Researchers Team Up for Cheaper Solar Energy Battery Storage 26571

Three UK research entities have teamed up in a partnership to develop sodium-ion cells as a low-cost alternative to lithium-ion batteries for solar energy storage.

3 Min Read
Researchers Team Up for Cheaper Solar Energy Battery Storage

The storage of solar energy is one of the weak spots in systems that harvest this alternative type of electricity. Now three UK research organizations -- the companies Faradion and Moixa Technology, and WMG, part of the University of Warwick -- have teamed up in a partnership to develop sodium-ion cells as a low-cost alternative to lithium-ion batteries for solar-energy storage.

Each of the entities in the partnership brings different engineering strengths to the table. Faradion is a startup eyeing innovation in the sodium-ion battery space, while Moixa specializes in smart energy storage. Researchers led by Rohit Bhagat, an associate professor of electrochemical engineering at WMG, will bring expertise in large-scale prototyping and electrode coating to the partnership.

Currently, lithium-ion batteries are used primarily for storage as part of solar energy systems, but this type of battery also represents significant costs, researchers said. Sodium-ion cells, however, can be as much as 30% less expensive to produce. Using Faradion’s technology, solar storage could be less expensive and therefore more accessible, particularly for domestic use, to help promote environmental interests, according to the company.

A 48-cell battery pack design by Williams Advanced Engineering that uses sodium-ion cells from UK company Faradion.
(Source: Faradion)

“This partnership with Moixa Technology and WMG offers a great opportunity, not just for Faradion, but for global CO2 reduction,” said Francis Massin, Faradion’s CEO. “Solar energy storage is an important growth market of the next five years and this partnership means that the UK has the opportunity to be at the forefront of technology development.”

Sodium is more abundant than lithium and therefore less expensive in terms of battery production, according to researchers. The new effort also will focus on providing that sodium-ion technology can meet the lifecycle requirements of solar energy storage. In contrast, a lead-acid battery -- another type of battery for solar storage -- would need to be replaced up to five times through the typical lifetime of a photovoltaic system.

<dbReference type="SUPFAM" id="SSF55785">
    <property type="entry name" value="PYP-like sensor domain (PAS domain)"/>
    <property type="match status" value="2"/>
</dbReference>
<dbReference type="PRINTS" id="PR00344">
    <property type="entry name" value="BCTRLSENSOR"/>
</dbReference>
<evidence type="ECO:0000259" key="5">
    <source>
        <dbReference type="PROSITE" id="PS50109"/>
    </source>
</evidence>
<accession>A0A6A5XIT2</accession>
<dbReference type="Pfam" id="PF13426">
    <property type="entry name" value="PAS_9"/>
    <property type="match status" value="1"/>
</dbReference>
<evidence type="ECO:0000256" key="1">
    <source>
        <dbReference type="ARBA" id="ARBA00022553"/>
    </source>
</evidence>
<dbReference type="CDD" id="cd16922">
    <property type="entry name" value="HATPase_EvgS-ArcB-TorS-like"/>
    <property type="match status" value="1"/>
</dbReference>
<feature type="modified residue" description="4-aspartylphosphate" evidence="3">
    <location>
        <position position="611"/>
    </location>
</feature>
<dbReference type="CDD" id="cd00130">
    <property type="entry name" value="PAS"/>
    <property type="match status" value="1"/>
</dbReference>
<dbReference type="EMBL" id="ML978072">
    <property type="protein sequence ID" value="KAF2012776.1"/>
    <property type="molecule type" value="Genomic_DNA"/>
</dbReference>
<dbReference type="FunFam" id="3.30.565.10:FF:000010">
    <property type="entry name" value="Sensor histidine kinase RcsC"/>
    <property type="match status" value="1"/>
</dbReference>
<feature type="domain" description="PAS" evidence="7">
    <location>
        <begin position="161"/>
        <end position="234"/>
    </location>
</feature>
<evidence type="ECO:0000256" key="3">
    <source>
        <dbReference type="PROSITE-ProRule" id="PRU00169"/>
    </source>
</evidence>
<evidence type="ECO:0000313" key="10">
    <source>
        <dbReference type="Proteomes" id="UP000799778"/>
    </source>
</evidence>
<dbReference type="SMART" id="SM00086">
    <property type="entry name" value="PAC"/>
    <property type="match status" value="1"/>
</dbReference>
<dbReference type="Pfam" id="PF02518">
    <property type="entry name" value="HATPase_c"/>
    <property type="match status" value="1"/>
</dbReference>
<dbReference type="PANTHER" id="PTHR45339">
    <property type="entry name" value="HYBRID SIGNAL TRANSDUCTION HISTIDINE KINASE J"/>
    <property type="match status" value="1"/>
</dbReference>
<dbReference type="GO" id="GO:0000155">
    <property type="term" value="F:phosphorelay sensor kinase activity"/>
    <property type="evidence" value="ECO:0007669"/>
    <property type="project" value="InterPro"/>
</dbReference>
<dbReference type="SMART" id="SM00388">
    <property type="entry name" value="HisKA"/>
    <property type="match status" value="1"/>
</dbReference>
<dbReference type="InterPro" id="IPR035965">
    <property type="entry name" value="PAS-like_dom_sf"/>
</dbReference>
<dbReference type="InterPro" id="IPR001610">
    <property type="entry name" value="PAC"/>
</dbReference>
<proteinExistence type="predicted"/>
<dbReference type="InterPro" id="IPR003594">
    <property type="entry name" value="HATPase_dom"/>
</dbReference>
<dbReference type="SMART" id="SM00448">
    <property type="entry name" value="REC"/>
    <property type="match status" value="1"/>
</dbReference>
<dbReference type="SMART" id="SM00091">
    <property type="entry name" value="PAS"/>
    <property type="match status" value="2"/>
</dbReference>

“We see sodium-ion batteries offering strategic and technological advantages for solar and grid energy storage applications,” Bagat said.

The new partnership’s effort is just one of a number tackling solar energy storage, which continues to be a hotbed of research not only to make solar storage cheaper, but also a more viable option for the power grid.

While the new partnership’s work focuses on more accessible and smaller-scale solar energy storage, other efforts from companies like Ambri, as well as researchers at Harvard and other institutions, focus on the development of flow and other types of batteries for large-scale storage.

Indeed, all of this focus means there is a significant business opportunity in this market, with Lux Research predicting the market for energy storage for solar energy systems to grow to $8 billion by 2026.

Elizabeth Montalbano is a freelance writer who has written about technology and culture for more than 15 years. She has lived and worked as a professional journalist in Phoenix, San Francisco and New York City. In her free time she enjoys surfing, traveling, music, yoga and cooking. She currently resides in a village on the southwest coast of Portugal.

About the Author(s)

Elizabeth Montalbano

Elizabeth Montalbano has been a professional journalist covering the telecommunications, technology and business sectors since 1998. Prior to her work at Design News, she has previously written news, features and opinion articles for Phone+, CRN (now ChannelWeb), the IDG News Service, Informationweek and CNNMoney, among other publications. Born and raised in Philadelphia, she also has lived and worked in Phoenix, Arizona; San Francisco and New York City. She currently resides in Lagos, Portugal. Montalbano has a bachelor's degree in English/Communications from De Sales University and a master's degree from Arizona State University in creative writing.

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